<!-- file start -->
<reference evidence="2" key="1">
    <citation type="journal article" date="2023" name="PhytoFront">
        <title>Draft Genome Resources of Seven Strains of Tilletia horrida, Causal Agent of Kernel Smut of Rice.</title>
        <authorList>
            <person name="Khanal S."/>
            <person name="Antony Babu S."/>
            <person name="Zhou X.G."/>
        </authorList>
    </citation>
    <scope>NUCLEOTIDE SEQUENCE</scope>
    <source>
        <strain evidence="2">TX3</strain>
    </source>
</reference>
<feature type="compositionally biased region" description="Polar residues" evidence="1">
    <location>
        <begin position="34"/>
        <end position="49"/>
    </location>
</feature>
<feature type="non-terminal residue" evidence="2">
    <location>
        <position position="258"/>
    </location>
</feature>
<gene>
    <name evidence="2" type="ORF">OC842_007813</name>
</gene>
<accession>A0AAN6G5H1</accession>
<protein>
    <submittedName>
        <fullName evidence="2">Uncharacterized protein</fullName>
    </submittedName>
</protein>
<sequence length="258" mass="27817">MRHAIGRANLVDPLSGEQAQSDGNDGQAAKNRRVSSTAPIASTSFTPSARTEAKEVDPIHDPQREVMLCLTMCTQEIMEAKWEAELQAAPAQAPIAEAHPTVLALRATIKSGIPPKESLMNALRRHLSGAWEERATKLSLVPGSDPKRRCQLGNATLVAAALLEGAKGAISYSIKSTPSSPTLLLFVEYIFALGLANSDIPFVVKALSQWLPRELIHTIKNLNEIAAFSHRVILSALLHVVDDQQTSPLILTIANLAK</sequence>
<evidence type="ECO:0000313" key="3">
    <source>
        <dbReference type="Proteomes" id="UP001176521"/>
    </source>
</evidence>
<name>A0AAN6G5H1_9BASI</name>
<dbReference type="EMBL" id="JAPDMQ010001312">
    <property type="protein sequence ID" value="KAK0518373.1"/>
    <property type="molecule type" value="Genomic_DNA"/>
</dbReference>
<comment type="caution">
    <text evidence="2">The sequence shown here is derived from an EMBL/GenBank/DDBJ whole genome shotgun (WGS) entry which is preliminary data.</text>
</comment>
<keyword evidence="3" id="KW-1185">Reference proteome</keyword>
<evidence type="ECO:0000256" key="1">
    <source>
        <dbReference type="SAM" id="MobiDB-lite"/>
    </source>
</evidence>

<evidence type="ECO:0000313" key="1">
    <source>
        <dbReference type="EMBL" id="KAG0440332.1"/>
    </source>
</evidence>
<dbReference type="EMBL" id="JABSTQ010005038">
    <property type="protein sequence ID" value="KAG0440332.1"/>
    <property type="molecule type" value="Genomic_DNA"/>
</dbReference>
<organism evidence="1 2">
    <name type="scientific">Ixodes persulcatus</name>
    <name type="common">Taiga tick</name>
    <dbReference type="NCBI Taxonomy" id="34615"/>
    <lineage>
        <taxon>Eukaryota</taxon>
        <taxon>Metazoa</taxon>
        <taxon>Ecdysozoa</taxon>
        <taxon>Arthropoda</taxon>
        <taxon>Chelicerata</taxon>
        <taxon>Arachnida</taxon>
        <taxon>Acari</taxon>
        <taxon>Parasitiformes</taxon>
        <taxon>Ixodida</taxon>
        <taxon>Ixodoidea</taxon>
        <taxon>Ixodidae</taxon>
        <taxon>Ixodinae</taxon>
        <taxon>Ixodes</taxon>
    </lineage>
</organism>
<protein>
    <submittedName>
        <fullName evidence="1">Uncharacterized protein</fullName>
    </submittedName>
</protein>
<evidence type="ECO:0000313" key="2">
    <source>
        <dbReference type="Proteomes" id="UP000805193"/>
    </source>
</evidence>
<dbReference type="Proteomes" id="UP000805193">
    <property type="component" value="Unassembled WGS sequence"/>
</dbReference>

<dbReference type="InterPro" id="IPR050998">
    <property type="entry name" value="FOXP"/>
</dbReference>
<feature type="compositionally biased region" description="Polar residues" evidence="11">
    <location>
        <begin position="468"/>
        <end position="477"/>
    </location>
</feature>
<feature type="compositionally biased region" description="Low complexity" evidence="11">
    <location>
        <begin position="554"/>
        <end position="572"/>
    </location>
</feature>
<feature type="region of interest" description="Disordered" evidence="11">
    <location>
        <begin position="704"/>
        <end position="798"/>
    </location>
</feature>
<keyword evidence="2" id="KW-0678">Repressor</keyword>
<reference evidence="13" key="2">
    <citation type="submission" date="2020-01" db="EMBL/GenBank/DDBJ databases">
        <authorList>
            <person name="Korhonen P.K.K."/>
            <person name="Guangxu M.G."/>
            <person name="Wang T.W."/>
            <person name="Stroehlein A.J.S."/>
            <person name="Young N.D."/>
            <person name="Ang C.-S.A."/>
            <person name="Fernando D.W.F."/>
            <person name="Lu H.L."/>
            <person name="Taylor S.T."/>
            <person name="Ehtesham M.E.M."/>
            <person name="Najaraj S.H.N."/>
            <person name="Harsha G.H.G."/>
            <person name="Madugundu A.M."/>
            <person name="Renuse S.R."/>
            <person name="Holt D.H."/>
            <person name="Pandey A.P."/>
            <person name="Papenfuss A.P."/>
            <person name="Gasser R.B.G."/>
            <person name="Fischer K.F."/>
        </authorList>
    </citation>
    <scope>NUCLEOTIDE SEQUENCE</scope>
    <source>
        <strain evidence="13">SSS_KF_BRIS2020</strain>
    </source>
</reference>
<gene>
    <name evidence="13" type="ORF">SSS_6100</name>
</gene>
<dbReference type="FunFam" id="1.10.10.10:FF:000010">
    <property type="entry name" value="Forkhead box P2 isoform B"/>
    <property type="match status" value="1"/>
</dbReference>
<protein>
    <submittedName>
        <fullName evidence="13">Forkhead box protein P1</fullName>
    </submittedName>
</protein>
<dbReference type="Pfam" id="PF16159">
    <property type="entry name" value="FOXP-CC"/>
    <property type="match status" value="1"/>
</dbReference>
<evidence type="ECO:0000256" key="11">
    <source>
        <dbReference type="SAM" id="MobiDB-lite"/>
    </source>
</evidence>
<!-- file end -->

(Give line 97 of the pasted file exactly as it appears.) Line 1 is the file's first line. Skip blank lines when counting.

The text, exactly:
<dbReference type="InterPro" id="IPR050998">